Sometimes there is nothing you can do to avoid paying more than you’d like for airfare, but there are a few things you can try to keep from paying more than you should. To help you sidestep the most common errors that even sophisticated travelers make, here are the most common flight booking mistakes to avoid before your next trip.
Don’t Forget About Alternate Airports
Many major cities have more than one good-sized airport, but by searching only on a specific one, you won’t see potentially better fares to other nearby gateways. A couple of classic U.S. examples are Newark vs. JFK vs. LaGuardia, or Long Beach vs. LAX; overseas a good example is Gatwick vs. Heathrow in London.
To get these airports into the mix, choose the “All Airports” option shown on many airline and flight booking sites that includes a city code instead of an airport code. So when traveling to or from New York, sites like Expedia allow you to use NYC instead of JFK or EWR, and will return fares from all area airports. In Los Angeles, the code for all airports is QLA (instead of the more limited LAX).
In the case of densely populated areas, you can sometimes fly into an entirely different city altogether. For example, San Diego is about a two-hour drive from Los Angeles (depending on traffic, of course); that makes it a somewhat reasonable alternative to Los Angeles, especially if your trip takes you to areas south of L.A. like Newport Beach, San Clemente, and the like. Similarly, Chicago and Milwaukee are about 90 miles apart, and Tampa and Orlando are separated by about 85 miles.
If your booking site does not allow this (for example, CheapFlights.com seems to accept NYC, but not QLA), or you’re not sure what your other options are, another way to discover nearby airports is to do a search on Kayak and select the “Include nearby” option, which will show results for other airports within 70 miles of the one you entered. You can also consult this cool chart from Johnny Jet that lists nearby airports in the U.S. by miles from your departure or destination airport.
Don’t Forget to Try Searching on an Incognito Browser
It’s long been suspected that airlines and booking engines may show higher fares on routes that you have previously searched. If you are researching an upcoming trip from Chicago to Paris, for example, and have checked airfares on the route frequently in recent days or weeks, the site “knows” you really want these fares, and “guesses” that you might be willing to pay a bit more for them.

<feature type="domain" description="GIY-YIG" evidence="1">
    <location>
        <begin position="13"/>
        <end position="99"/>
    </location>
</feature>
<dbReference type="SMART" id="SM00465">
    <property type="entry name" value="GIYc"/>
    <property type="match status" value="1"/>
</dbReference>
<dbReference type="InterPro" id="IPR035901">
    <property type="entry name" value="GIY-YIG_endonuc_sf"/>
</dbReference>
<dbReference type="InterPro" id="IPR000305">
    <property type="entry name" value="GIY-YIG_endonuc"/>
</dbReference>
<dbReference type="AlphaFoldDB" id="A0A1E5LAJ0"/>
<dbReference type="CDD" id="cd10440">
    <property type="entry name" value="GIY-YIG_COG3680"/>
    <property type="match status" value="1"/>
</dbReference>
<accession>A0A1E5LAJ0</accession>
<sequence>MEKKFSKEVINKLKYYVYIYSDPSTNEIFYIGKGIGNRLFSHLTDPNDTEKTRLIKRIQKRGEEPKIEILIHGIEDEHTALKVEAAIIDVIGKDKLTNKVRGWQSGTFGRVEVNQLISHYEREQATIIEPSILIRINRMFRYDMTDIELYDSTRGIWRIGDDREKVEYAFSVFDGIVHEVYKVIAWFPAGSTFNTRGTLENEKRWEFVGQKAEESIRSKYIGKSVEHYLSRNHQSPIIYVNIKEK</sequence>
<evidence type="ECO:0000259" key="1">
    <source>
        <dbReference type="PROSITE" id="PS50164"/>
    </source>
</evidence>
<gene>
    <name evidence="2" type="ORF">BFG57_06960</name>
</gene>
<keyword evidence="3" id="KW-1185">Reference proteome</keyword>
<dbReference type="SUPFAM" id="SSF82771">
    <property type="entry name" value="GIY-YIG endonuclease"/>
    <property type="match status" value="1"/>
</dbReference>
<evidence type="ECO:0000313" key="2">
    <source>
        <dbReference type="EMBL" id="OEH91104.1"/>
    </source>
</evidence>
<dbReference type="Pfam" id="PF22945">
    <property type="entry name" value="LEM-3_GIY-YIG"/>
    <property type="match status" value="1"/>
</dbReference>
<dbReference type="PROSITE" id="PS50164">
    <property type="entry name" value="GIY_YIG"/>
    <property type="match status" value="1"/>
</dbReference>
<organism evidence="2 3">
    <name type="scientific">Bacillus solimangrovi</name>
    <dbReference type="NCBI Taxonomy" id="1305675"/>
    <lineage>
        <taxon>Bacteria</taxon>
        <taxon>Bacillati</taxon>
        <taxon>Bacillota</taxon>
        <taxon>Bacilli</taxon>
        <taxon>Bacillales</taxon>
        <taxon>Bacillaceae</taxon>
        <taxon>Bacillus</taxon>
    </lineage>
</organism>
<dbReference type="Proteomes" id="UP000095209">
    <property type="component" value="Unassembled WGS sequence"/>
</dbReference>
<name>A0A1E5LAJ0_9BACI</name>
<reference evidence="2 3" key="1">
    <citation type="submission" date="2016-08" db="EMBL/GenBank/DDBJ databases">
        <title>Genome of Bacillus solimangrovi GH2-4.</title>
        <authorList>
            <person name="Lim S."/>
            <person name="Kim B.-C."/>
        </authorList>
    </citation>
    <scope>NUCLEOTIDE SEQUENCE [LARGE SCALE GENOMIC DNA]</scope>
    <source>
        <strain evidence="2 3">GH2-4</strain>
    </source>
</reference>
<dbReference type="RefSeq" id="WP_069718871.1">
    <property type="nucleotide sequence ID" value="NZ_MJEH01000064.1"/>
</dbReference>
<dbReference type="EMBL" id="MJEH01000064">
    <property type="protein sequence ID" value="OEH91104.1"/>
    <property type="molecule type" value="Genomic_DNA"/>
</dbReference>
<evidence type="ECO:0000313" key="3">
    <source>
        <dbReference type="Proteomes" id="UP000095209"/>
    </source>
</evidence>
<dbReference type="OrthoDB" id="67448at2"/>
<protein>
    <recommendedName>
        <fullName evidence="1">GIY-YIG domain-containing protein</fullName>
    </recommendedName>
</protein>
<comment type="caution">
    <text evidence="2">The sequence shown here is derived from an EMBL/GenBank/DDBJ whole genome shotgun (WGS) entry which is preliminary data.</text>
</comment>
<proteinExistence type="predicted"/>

A recent study found that fares do differ on occasion, but you’re actually more likely to see lower fares if you’re logged into a given booking site rather than searching on a browser with no previous history of researching that route.
Because of this uncertainty, it’s worth trying your search both ways—on your normal browser (preferably while logged into your favorite booking site) and on an incognito browser where your searches aren’t tracked.
Don’t Book on Days When Prices Are Higher
Unless you are booking travel for work, it is obviously most convenient to shop for and purchase airfares over the weekend, when you have more free time. However, Airfarewatchdog reports that many airlines release sales early in the week, making Tuesday and Wednesday a good time to catch low fares. FareCompare narrows it down even further, reporting that the best time to book U.S. domestic flights is Tuesday at 3 p.m. Eastern.
This varies somewhat for international flights, as might be expected with airlines based in a variety of countries with different fare updating patterns, so you will want to be a bit more vigilant for international fares.
Don’t Fly on Friday or Sunday
Airlines tend to jack up airfares for Friday and Sunday flights for the simple reason that these are the most likely days leisure travelers and vacationers are going to travel. The number of travelers also gets pushed up on Fridays by business travelers racing home, so this can be a particularly pricey day. Mondays can also be pricey thanks to their popularity with business travelers.
The cheapest days to fly tend to be Tuesdays and Wednesdays, with Thursdays and Saturdays costing a little more. That means that if your departure or return flight falls on a Monday, Friday, or Sunday, you’re likely paying more than you need to. It may take some creative use of your vacation time—such as a trip that runs Tuesday to Tuesday rather than Sunday to Sunday—but what you lose in flexibility you more than make up for in savings.